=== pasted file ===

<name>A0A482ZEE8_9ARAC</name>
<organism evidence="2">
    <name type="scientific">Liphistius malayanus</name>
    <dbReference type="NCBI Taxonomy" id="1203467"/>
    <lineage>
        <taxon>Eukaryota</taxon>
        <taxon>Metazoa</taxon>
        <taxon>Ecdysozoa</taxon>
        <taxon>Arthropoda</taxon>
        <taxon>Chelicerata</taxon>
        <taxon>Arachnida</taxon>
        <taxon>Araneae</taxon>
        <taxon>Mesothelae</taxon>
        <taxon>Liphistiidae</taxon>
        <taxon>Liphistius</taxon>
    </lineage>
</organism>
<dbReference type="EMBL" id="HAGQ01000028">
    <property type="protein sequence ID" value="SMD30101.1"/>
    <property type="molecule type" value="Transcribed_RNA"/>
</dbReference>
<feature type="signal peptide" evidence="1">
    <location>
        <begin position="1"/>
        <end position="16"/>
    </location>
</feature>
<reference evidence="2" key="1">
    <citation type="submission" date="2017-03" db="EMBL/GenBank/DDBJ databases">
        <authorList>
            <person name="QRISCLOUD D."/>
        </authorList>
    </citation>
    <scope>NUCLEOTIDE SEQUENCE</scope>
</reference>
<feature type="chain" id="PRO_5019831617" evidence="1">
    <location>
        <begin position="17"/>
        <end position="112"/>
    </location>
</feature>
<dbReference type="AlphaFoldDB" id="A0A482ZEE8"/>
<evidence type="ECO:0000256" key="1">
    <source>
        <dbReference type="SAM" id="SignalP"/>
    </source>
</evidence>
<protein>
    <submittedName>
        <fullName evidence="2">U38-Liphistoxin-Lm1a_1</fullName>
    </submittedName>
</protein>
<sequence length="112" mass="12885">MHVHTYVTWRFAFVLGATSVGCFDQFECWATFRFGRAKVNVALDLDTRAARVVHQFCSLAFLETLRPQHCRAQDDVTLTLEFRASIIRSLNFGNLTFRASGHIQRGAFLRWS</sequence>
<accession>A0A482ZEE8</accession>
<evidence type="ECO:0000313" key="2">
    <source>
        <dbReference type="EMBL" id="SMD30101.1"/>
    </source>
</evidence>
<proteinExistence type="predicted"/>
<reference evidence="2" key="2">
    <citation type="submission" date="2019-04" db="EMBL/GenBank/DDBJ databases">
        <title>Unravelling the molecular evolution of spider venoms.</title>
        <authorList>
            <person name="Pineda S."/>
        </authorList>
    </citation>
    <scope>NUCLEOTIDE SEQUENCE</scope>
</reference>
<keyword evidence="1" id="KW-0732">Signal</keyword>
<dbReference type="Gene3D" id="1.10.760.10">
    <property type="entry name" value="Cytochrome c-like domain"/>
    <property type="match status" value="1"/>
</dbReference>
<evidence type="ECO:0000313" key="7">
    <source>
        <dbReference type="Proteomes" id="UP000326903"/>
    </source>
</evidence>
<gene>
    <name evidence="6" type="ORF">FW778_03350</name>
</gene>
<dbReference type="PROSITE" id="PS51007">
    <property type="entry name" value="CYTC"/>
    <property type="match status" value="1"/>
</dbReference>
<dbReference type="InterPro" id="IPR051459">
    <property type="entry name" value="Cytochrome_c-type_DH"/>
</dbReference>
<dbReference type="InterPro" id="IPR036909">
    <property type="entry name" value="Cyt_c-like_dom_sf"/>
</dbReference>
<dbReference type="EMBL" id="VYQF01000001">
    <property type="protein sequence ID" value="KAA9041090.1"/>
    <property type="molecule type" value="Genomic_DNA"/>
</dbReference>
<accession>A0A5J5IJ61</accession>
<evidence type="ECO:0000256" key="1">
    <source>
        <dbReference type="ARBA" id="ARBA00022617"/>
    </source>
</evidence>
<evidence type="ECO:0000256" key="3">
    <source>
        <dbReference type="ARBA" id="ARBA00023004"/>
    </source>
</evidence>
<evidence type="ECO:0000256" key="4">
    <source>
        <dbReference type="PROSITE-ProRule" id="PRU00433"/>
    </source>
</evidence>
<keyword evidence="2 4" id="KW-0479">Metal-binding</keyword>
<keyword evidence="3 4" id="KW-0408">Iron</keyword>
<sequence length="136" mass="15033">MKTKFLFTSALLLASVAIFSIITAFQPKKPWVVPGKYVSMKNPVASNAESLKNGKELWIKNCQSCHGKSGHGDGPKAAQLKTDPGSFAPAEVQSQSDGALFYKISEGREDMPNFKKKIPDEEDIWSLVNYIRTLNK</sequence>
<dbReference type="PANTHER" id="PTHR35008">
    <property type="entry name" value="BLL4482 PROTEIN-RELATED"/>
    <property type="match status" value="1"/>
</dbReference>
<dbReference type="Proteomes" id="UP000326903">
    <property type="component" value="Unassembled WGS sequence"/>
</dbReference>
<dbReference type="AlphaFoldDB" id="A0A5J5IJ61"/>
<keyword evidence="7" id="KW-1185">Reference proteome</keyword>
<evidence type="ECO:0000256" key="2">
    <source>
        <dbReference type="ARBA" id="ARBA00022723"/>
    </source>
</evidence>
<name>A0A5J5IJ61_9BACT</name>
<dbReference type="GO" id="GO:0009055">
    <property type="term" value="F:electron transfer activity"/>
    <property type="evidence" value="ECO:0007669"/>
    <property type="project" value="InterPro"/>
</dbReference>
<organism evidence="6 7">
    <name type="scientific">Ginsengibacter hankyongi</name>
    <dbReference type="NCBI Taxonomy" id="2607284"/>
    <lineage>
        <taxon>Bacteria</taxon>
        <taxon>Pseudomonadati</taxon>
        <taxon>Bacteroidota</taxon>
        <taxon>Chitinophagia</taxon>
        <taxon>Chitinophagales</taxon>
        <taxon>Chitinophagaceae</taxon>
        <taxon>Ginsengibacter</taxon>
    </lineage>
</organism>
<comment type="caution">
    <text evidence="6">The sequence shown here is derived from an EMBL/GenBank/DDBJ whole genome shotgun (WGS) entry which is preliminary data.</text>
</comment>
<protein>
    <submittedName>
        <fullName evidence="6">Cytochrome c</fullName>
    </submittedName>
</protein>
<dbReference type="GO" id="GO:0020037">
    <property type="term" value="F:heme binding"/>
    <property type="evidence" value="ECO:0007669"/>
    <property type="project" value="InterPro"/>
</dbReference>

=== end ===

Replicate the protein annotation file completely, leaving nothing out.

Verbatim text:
<name>A0A482ZEE8_9ARAC</name>
<organism evidence="2">
    <name type="scientific">Liphistius malayanus</name>
    <dbReference type="NCBI Taxonomy" id="1203467"/>
    <lineage>
        <taxon>Eukaryota</taxon>
        <taxon>Metazoa</taxon>
        <taxon>Ecdysozoa</taxon>
        <taxon>Arthropoda</taxon>
        <taxon>Chelicerata</taxon>
        <taxon>Arachnida</taxon>
        <taxon>Araneae</taxon>
        <taxon>Mesothelae</taxon>
        <taxon>Liphistiidae</taxon>
        <taxon>Liphistius</taxon>
    </lineage>
</organism>
<dbReference type="EMBL" id="HAGQ01000028">
    <property type="protein sequence ID" value="SMD30101.1"/>
    <property type="molecule type" value="Transcribed_RNA"/>
</dbReference>
<feature type="signal peptide" evidence="1">
    <location>
        <begin position="1"/>
        <end position="16"/>
    </location>
</feature>
<reference evidence="2" key="1">
    <citation type="submission" date="2017-03" db="EMBL/GenBank/DDBJ databases">
        <authorList>
            <person name="QRISCLOUD D."/>
        </authorList>
    </citation>
    <scope>NUCLEOTIDE SEQUENCE</scope>
</reference>
<feature type="chain" id="PRO_5019831617" evidence="1">
    <location>
        <begin position="17"/>
        <end position="112"/>
    </location>
</feature>
<dbReference type="AlphaFoldDB" id="A0A482ZEE8"/>
<evidence type="ECO:0000256" key="1">
    <source>
        <dbReference type="SAM" id="SignalP"/>
    </source>
</evidence>
<protein>
    <submittedName>
        <fullName evidence="2">U38-Liphistoxin-Lm1a_1</fullName>
    </submittedName>
</protein>
<sequence length="112" mass="12885">MHVHTYVTWRFAFVLGATSVGCFDQFECWATFRFGRAKVNVALDLDTRAARVVHQFCSLAFLETLRPQHCRAQDDVTLTLEFRASIIRSLNFGNLTFRASGHIQRGAFLRWS</sequence>
<accession>A0A482ZEE8</accession>
<evidence type="ECO:0000313" key="2">
    <source>
        <dbReference type="EMBL" id="SMD30101.1"/>
    </source>
</evidence>
<proteinExistence type="predicted"/>
<reference evidence="2" key="2">
    <citation type="submission" date="2019-04" db="EMBL/GenBank/DDBJ databases">
        <title>Unravelling the molecular evolution of spider venoms.</title>
        <authorList>
            <person name="Pineda S."/>
        </authorList>
    </citation>
    <scope>NUCLEOTIDE SEQUENCE</scope>
</reference>
<keyword evidence="1" id="KW-0732">Signal</keyword>
<dbReference type="Gene3D" id="1.10.760.10">
    <property type="entry name" value="Cytochrome c-like domain"/>
    <property type="match status" value="1"/>
</dbReference>
<evidence type="ECO:0000313" key="7">
    <source>
        <dbReference type="Proteomes" id="UP000326903"/>
    </source>
</evidence>
<gene>
    <name evidence="6" type="ORF">FW778_03350</name>
</gene>
<dbReference type="PROSITE" id="PS51007">
    <property type="entry name" value="CYTC"/>
    <property type="match status" value="1"/>
</dbReference>
<dbReference type="InterPro" id="IPR051459">
    <property type="entry name" value="Cytochrome_c-type_DH"/>
</dbReference>
<dbReference type="InterPro" id="IPR036909">
    <property type="entry name" value="Cyt_c-like_dom_sf"/>
</dbReference>
<dbReference type="EMBL" id="VYQF01000001">
    <property type="protein sequence ID" value="KAA9041090.1"/>
    <property type="molecule type" value="Genomic_DNA"/>
</dbReference>
<accession>A0A5J5IJ61</accession>
<evidence type="ECO:0000256" key="1">
    <source>
        <dbReference type="ARBA" id="ARBA00022617"/>
    </source>
</evidence>
<evidence type="ECO:0000256" key="3">
    <source>
        <dbReference type="ARBA" id="ARBA00023004"/>
    </source>
</evidence>
<evidence type="ECO:0000256" key="4">
    <source>
        <dbReference type="PROSITE-ProRule" id="PRU00433"/>
    </source>
</evidence>
<keyword evidence="2 4" id="KW-0479">Metal-binding</keyword>
<keyword evidence="3 4" id="KW-0408">Iron</keyword>
<sequence length="136" mass="15033">MKTKFLFTSALLLASVAIFSIITAFQPKKPWVVPGKYVSMKNPVASNAESLKNGKELWIKNCQSCHGKSGHGDGPKAAQLKTDPGSFAPAEVQSQSDGALFYKISEGREDMPNFKKKIPDEEDIWSLVNYIRTLNK</sequence>
<dbReference type="PANTHER" id="PTHR35008">
    <property type="entry name" value="BLL4482 PROTEIN-RELATED"/>
    <property type="match status" value="1"/>
</dbReference>
<dbReference type="Proteomes" id="UP000326903">
    <property type="component" value="Unassembled WGS sequence"/>
</dbReference>
<dbReference type="AlphaFoldDB" id="A0A5J5IJ61"/>
<keyword evidence="7" id="KW-1185">Reference proteome</keyword>
<evidence type="ECO:0000256" key="2">
    <source>
        <dbReference type="ARBA" id="ARBA00022723"/>
    </source>
</evidence>
<name>A0A5J5IJ61_9BACT</name>
<dbReference type="GO" id="GO:0009055">
    <property type="term" value="F:electron transfer activity"/>
    <property type="evidence" value="ECO:0007669"/>
    <property type="project" value="InterPro"/>
</dbReference>
<organism evidence="6 7">
    <name type="scientific">Ginsengibacter hankyongi</name>
    <dbReference type="NCBI Taxonomy" id="2607284"/>
    <lineage>
        <taxon>Bacteria</taxon>
        <taxon>Pseudomonadati</taxon>
        <taxon>Bacteroidota</taxon>
        <taxon>Chitinophagia</taxon>
        <taxon>Chitinophagales</taxon>
        <taxon>Chitinophagaceae</taxon>
        <taxon>Ginsengibacter</taxon>
    </lineage>
</organism>
<comment type="caution">
    <text evidence="6">The sequence shown here is derived from an EMBL/GenBank/DDBJ whole genome shotgun (WGS) entry which is preliminary data.</text>
</comment>
<protein>
    <submittedName>
        <fullName evidence="6">Cytochrome c</fullName>
    </submittedName>
</protein>
<dbReference type="GO" id="GO:0020037">
    <property type="term" value="F:heme binding"/>
    <property type="evidence" value="ECO:0007669"/>
    <property type="project" value="InterPro"/>
</dbReference>